As the coronavirus pandemic rages on, institutions of higher education in the United States face an existential threat. Even if they can survive their current budget crisis, what kind of institutions will American universities and colleges be in a decade’s time?

One crucial front in the war over the university pits defenders of the free-ranging pursuit of truth against those who would put political limits on such inquiries. For most of higher education’s history, this dispute was between advocates of academic freedom inside the universities and skeptics of it who were outside. On behalf of conventional mores or the community’s political and economic interests, politicians, or donors, took the position that the pursuit of knowledge is all well and good…until it threatens vital orthodoxies. The example of Socrates has always been both an inspiration and a warning. Heterodox gadflies tend to get swatted.

In the 21st century, however, academic freedom’s most determined adversaries are inside rather than outside academia. A growing army on college campuses would like to restrict the scope of intellectual debate by subjecting academic inquiry to political litmus tests. Over the 20th century, American universities’ students and faculty pushed to make them havens for heretics, dissenters, iconoclasts, and nonconformists. In the wake of their success, many scholars now demand that campuses adhere to their own orthodoxies. Until recently I would have said that many students and faculty want the range of intellectual debate on a college campus to be narrower than the offerings in the New York Times’s op-ed pages. But now, of course, the college graduates hired by the Times are scrubbing its op-ed pages of heresies as well.


We have seen the practice of stifling debate and purging dissenters on college campuses, but not the theory. Proponents of an intellectually restricted campus have been more interested in imposing than justifying those restrictions. What Snowflakes Get Right by Ulrich Baer, comparative literature professor at New York University, tries to fill that gap. Baer is not a terribly reliable guide to First Amendment doctrine or American constitutional history, but he calls, explicitly and forcefully, for sharply curtailing the scope of speech and debate on American college campuses.

Baer attracted some notoriety when he published an op-ed in the Times in spring 2017 while serving as NYU’s vice provost. Transferring the article’s clever title to his new book, he emphasizes that the First Amendment is not absolute: before its relatively recent, assertively liberal reading, “free speech” was understood in ways that allowed a great deal of speech to be censored by government officials. In other words, there’s nothing sacred about the current academic regime.

Leaning in part on the work of Yale legal scholar Robert Post, Baer emphasizes that the logic of free speech fits uneasily alongside the core mission of the university. If the university’s central purpose is to advance toward truth via research and teaching, then free speech has always been circumscribed. Universities—quite properly—suppress speech precisely in order to facilitate the academic project. We expect students in the classroom not to be disruptive and derail the lesson. We expect instructors to stick to their knitting, and neither hijack their classes to pontificate on irrelevant issues nor become purveyors of snake oil to unsuspecting minors. We refuse to accept dissertations or monographs that do not reflect professionally competent discourse. In short, we routinely exclude lots of bad speech from the halls of academia.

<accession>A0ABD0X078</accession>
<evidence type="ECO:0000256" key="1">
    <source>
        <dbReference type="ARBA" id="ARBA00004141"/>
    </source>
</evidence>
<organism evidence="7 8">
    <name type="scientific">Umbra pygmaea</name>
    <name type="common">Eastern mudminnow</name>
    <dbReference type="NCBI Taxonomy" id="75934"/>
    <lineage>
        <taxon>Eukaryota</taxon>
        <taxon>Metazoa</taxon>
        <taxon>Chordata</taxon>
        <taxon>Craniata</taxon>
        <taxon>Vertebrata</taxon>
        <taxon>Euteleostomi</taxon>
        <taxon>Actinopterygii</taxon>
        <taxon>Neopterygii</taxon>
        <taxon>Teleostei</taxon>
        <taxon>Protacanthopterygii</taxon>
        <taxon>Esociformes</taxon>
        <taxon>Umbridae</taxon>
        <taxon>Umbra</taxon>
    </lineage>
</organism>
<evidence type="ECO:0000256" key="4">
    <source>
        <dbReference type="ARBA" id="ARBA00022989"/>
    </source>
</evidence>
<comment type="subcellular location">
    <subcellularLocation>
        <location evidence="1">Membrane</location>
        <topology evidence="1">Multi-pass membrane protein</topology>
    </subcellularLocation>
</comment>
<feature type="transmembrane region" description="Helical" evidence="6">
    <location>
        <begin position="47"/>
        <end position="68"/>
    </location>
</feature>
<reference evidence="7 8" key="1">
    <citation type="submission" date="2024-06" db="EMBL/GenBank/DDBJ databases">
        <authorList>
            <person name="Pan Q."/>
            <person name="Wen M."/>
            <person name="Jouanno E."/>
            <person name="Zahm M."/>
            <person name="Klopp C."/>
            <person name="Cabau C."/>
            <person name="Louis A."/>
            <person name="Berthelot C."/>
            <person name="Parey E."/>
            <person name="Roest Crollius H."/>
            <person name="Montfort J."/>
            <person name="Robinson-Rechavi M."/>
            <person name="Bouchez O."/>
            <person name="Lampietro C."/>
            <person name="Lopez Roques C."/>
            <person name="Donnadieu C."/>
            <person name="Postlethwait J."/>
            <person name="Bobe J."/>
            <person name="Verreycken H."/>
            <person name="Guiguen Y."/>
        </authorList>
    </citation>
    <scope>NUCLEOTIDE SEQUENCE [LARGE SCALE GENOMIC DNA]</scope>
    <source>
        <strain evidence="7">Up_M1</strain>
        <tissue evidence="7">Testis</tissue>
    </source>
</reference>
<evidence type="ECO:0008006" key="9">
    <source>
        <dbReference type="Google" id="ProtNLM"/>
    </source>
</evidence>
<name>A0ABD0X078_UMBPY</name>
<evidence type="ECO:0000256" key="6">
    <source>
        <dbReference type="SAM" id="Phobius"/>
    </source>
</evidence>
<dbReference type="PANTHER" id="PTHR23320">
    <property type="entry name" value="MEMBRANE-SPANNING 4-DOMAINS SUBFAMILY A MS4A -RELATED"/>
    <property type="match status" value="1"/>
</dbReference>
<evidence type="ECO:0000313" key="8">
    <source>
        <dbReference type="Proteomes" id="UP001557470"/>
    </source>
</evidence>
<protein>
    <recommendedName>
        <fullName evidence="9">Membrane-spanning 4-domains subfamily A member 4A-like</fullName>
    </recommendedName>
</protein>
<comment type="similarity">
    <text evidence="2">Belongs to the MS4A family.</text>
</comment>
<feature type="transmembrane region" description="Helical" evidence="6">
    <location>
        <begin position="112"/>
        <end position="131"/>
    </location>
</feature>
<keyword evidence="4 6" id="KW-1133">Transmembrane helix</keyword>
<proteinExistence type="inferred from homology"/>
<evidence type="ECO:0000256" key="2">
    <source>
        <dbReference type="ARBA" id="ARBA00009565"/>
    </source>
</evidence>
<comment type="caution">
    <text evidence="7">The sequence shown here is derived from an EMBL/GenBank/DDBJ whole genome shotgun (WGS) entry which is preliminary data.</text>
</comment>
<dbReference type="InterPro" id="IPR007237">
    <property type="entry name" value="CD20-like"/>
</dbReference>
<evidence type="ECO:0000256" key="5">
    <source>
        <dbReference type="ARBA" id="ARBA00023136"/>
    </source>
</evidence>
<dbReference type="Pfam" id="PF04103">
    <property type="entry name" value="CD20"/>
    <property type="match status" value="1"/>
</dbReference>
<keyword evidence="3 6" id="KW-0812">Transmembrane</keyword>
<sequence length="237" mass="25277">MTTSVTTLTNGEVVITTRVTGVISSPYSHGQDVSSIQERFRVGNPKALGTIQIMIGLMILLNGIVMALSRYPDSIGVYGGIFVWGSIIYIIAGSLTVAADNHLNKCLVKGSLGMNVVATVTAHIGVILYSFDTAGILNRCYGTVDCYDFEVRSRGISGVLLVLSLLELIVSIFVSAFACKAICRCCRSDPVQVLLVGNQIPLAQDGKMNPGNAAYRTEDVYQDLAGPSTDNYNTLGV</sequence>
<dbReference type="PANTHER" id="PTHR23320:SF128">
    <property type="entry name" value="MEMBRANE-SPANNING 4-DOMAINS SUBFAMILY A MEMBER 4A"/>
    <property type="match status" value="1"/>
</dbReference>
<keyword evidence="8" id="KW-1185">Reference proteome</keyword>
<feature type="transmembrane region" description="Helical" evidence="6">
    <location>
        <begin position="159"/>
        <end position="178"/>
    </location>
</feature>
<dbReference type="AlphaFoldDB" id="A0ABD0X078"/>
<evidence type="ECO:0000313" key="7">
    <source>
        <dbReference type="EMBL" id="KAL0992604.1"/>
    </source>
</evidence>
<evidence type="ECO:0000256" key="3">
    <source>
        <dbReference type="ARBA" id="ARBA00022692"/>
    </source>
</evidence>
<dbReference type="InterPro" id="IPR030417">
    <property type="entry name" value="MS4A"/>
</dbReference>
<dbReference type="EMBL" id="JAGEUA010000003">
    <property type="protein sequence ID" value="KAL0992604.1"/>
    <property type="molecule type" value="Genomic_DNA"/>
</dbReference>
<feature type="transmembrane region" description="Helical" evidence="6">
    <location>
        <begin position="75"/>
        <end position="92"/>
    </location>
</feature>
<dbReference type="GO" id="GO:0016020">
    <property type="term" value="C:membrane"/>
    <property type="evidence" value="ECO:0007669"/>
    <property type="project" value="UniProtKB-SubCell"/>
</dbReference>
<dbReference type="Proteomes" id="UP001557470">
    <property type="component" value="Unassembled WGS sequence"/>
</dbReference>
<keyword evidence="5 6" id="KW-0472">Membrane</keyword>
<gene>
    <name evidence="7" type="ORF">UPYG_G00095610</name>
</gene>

Free speech, Post would observe, arises from a democratic ethos. The different, narrower concept of academic freedom arises from the professional ethos of modern higher education. Free speech assumes everyone has an opinion and should be allowed to voice it, no matter how silly or repugnant the rest of us think it might be. In its radical egalitarianism, free speech makes no distinctions between the well-informed and the woefully ignorant. But academic freedom, neither egalitarian nor democratic, protects some speech while dismissing other speech as unworthy. Scholars properly claim the right to engage in professionally competent critical inquiry without having to worry that the university president or board of trustees will disapprove, and we give them that right because we think that such protections are the best means we have for advancing and disseminating human knowledge.

But if that is what universities are all about, then we have little or no interest in protecting members of the university community from the consequences of voicing half-baked political opinions, since such protection has no obvious role in fostering truth through scholarly inquiry. Indeed, it could be counterproductive to the academic mission if universities implied that charlatans and serious scholars were equally welcome. University values might best be advanced by expelling charlatans from the campus rather than allowing them to pollute the information environment and debase the university’s reputation for expertise and truth-seeking.

Baer draws also on postmodern theory, which permeates the humanities, to make a useful point about the difficulties surrounding the free speech debate. Speech is not, or at least not merely, a means by which we discover and communicate what is true and false. Speech can also be an instrument of power. Contemptuous of pursuing truth through speech, the demagogue, like the postmodernist himself, is concerned with manipulating the thoughts and feelings of his audience so as to advance his own political goals. If speech is an instrument of power, then perhaps it should be taken away from those who would wield it for disreputable purposes.


Baer aligns himself with the “snowflakes,” to borrow the popular reference to left-wing campus activists that caught on in 2015 after the world saw videos of Yale students confronting Professor Nicholas Christakis over a controversy about Halloween costumes. What the snowflakes get right, Baer thinks, is that some controversial views not only don’t deserve to be debated but don’t deserve to be expressed, on a college campus or in polite society. The specific views he has in mind are ones covered by proposed hate speech regulations. Unlike some hate speech proponents, he makes clear that he wants to suppress not just offensive or harassing slurs directed at individuals, but also substantive ideas that he deems dangerous. He thinks modern democracies, and by extension university campuses, are committed to a creed—non-negotiable, non-debatable, and unquestionable. Central to that creed is the “principle of equality.” Anyone who disputes this principle threatens the community and should be suppressed and excluded.